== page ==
Uranium Prices See Lackluster Movement

Uranium spot prices have risen for seven straight weeks, but the ascent has been very modest with TradeTech’s weekly spot price indicator appreciating only 4.3% over the period.

As the commodity ascended, $20 per lb. was the point of resistance in past weeks, but that level was eventually breached and now $20.50 per lb is acting as the next resistance point. While buyers are showing interest in buying uranium when sellers push for prices above $20.50 per lb this interest is drying up.

The reason for the lackluster movement in the market remains the near-term uncertainty for demand. While positive expectations for uranium are being supported by the large amount of nuclear power plants under construction in emerging markets such as China, not everyone is eager to jump on the nuclear power bandwagon.

South Korea’s new leader is looking at phasing out nuclear energy as a source of power and has halted all new nuclear reactor construction. This move has been met with opposition, with even environmentalists saying that without nuclear power the country may not be able to meet its emissions reduction targets as part of the Paris Climate Accord.

Also, the new French government set a target of reducing nuclear power in France’s energy mix to 50% by 2025.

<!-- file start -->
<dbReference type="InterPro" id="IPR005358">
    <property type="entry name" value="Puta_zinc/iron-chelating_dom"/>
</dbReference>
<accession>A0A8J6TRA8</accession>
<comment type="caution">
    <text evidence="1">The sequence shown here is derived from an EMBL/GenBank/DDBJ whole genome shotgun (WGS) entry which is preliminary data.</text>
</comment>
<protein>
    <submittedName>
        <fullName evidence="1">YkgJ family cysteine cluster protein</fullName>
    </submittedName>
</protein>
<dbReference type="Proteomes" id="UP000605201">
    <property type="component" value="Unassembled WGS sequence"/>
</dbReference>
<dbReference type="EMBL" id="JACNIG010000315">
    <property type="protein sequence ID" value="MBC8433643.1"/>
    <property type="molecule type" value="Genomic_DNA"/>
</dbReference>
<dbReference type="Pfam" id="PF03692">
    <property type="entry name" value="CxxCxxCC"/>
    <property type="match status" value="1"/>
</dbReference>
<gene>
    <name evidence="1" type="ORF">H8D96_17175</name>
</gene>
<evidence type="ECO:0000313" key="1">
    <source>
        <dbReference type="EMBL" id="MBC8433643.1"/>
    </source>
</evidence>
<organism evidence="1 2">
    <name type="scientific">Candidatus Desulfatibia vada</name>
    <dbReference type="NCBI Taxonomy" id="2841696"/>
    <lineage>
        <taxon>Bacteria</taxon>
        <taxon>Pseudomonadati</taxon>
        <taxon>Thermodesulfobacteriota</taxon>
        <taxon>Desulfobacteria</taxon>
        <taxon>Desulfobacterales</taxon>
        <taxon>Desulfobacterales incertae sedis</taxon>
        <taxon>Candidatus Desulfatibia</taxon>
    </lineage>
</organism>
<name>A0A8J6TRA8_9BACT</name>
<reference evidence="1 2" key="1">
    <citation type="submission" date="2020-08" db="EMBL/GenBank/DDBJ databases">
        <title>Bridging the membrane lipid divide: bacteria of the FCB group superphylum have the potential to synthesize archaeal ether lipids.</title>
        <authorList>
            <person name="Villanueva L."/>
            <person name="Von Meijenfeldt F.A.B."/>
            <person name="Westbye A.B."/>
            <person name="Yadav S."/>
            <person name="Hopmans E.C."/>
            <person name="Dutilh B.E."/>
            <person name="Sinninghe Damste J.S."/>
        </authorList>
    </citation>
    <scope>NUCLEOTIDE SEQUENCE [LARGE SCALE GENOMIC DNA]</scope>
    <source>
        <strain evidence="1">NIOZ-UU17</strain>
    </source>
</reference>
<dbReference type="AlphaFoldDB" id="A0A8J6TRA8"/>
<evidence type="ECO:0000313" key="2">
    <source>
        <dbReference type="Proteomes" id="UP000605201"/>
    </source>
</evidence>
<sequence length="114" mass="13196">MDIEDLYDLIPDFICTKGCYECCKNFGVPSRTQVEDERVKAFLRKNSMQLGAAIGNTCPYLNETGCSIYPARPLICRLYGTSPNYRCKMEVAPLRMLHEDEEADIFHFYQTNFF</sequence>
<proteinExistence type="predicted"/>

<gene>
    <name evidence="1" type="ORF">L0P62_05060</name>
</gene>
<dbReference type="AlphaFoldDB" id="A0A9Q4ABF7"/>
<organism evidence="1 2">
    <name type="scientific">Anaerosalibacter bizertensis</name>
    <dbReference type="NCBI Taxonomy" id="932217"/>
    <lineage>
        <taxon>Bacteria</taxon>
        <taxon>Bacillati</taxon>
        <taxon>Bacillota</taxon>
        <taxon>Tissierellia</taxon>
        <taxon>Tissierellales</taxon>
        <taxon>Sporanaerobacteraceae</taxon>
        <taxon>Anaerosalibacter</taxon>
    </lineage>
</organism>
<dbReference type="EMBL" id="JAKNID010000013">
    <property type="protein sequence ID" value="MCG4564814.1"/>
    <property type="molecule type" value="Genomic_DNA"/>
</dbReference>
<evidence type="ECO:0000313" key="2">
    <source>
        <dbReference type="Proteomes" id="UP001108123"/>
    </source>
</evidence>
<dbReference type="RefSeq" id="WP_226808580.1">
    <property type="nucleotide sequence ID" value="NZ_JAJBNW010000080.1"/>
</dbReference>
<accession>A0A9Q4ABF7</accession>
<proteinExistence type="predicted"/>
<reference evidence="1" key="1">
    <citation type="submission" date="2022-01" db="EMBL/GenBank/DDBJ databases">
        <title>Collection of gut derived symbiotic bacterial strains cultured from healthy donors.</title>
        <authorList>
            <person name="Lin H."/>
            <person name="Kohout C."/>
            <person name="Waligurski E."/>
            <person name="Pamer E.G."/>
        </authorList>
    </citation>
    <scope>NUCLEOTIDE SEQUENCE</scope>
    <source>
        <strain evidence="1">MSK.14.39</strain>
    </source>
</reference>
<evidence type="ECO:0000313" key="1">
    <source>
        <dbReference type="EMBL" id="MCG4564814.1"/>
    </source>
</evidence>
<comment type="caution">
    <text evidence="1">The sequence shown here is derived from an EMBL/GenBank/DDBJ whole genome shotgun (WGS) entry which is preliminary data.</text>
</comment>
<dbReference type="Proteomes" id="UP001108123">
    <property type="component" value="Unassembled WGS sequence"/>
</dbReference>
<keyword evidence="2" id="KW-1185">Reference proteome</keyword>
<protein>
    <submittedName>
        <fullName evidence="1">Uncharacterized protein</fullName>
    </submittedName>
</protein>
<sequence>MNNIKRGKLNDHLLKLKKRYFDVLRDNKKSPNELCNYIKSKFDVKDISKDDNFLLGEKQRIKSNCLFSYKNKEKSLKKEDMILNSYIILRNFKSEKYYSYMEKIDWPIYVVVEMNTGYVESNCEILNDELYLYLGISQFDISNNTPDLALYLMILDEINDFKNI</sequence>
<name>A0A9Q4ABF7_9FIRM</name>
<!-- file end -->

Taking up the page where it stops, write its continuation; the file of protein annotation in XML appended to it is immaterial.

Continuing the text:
While some countries are moving away from nuclear power, others are fully embracing it. China has dozens of nuclear power plants in the construction and planning phases, and India has continued to ramp up its nuclear power plans. In recent developments, the nuclear cooperation agreement signed between India and Japan has now entered into force. The agreement will mean that India can use Japan’s technology to advance its nuclear power sector.

Leia Toovey has a B.Sc. in geology from Simon Fraser University, and her degree had a focus on resource economics. Out of school, she started working in the booming mining industry of Vancouver, Canada, covering junior mining stocks and commodities including potash, copper, nickel, oil and gold. Then she moved to New York and worked as a commodities analyst covering a breadth of commodities, from the Baltic Dry Index through the softs. As a geologist she has a greater understanding of the exploration and extraction side of commodities, and how changes in technology and the depletion of resources impact pricing. At Economic Calendar she covers a variety of commodities, providing daily technical and fundamental analysis and assessing major market developments.